The program that follows the Super Bowl usually gets high ratings. Usually the post-Super Bowl show will be a drama or a sitcom. In rare instances, a network will use the audience for established shows like “60 Minutes” or a reality show. Some of the programs that have benefited from the post-Super Bowl timeslot have been “The A Team,” “Survivor,” “The Wonder Years,” “Friends,” “The X Files,” “Alias,” “Grey’s Anatomy,” “Elementary,” “Brooklyn Nine-Nine” and last year, “The Blacklist.”
This year, CBS has tapped Stephen Colbert to host a live post-Super Bowl edition of The Late Show. It’s the first time a late night show has been scheduled directly after the Big Game. In 2003, ABC premiered “Jimmy Kimmel Live,” but that was after “Alias” and the late local news and it didn’t air until 12:35 a.m. ET.
In this case, Colbert will get the benefit of the huge audience and a big lead-in from television’s biggest audience of the year. And CBS will also air a post-Super Bowl edition of the Late Late Show With James Corden after Colbert and the late local news.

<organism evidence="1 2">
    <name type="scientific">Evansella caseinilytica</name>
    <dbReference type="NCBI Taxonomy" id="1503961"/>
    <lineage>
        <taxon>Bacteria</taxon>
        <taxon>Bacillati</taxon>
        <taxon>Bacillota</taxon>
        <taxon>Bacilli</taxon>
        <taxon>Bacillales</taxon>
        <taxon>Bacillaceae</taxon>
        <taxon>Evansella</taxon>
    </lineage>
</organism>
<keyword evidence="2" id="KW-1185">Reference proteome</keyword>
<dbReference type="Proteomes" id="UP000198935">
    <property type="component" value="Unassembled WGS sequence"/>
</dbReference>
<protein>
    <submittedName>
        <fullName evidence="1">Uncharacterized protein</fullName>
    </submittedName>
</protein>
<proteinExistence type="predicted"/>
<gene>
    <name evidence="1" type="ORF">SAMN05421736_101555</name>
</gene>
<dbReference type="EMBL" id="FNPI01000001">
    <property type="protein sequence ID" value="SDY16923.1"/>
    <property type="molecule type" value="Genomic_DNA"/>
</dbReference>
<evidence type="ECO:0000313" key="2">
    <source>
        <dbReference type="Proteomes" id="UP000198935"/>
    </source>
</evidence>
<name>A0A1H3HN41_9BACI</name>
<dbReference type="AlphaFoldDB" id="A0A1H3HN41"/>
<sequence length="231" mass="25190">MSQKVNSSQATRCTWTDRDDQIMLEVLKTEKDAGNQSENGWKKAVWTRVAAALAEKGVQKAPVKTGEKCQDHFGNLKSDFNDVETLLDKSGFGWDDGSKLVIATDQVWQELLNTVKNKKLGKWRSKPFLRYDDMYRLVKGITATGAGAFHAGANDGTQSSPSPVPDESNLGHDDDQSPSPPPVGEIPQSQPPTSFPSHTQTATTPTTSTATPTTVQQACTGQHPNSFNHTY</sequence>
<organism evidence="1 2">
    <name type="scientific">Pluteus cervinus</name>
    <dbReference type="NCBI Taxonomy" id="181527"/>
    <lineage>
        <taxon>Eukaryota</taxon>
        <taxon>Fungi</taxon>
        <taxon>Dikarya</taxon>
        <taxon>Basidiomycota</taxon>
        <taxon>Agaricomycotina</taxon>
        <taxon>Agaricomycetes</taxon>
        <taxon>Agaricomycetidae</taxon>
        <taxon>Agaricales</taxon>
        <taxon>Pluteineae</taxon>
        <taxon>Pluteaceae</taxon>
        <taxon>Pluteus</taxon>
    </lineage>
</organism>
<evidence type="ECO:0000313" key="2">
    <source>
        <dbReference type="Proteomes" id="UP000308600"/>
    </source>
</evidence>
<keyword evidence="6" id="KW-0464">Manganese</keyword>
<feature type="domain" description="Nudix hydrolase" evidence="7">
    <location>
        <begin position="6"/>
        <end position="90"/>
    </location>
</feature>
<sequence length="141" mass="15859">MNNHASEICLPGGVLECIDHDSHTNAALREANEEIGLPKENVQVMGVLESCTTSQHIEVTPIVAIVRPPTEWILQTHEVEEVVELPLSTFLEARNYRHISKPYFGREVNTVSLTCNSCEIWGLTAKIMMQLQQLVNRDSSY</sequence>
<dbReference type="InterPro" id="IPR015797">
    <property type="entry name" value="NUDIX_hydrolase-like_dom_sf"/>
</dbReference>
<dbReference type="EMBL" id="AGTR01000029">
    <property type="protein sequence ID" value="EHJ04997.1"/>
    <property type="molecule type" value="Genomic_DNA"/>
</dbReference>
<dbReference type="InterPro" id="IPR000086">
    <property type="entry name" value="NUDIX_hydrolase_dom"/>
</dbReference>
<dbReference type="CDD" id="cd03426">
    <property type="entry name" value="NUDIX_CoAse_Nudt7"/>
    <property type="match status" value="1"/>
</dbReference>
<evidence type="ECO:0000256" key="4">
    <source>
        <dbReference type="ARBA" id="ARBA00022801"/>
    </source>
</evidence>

And while Colbert’s show debuted in September to huge fanfare, it still trails NBC’s Tonight Show Starring Jimmy Fallon both in total viewers and the coveted 18-49 demographic. By exposing Late Show With Stephen Colbert to a fresh set of eyes, CBS hopes the sampling by an expected 20 million plus viewers will cause them to stay with it for the long-term.
The New York Times says the late night wars with the two Jimmys vs. Stephen has settled into an NBC procession in the timeslot:
So far this season, Jimmy Fallon is averaging 3.8 million viewers a night, compared to Mr. Colbert’s 3.3 million and Jimmy Kimmel’s 2.5 million viewers.
Last year, “The Blacklist” on NBC drew an average 25 million viewers so CBS is hoping that similar numbers will provide Colbert with momentum for the rest of the season.